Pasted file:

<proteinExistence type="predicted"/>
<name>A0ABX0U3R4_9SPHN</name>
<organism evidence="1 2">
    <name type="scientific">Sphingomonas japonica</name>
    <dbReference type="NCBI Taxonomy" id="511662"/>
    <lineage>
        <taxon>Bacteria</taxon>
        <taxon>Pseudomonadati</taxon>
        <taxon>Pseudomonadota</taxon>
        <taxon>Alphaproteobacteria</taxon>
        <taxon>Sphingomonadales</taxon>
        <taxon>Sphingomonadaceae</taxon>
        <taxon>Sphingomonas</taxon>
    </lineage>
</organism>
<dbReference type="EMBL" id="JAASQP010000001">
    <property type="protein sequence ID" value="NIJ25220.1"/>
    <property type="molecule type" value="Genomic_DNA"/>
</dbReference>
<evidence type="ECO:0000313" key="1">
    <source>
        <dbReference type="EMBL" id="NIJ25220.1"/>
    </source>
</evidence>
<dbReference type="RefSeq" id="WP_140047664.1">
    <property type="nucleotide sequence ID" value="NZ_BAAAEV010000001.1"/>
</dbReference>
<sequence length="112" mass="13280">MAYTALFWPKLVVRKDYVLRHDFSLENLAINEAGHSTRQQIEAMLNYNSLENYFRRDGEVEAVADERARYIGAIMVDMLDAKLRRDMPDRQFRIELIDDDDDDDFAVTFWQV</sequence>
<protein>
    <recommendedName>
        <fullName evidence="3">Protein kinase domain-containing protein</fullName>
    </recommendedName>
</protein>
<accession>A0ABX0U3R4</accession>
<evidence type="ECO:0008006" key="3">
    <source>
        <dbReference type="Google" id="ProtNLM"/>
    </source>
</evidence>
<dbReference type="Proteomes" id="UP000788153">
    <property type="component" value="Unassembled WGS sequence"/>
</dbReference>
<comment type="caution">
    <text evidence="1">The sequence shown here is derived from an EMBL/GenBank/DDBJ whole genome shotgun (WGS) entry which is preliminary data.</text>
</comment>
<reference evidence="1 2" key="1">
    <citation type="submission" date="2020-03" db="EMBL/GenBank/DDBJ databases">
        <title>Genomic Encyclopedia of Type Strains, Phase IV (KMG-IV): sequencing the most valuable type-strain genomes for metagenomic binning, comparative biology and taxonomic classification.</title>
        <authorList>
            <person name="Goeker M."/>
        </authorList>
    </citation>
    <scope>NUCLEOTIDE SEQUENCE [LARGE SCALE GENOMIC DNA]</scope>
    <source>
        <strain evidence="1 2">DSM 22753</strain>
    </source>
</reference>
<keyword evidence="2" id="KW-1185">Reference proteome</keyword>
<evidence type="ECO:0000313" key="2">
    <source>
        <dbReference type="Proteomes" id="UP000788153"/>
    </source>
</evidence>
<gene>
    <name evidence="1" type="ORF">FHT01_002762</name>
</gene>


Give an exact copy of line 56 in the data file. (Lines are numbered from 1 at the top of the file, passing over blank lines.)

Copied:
    </source>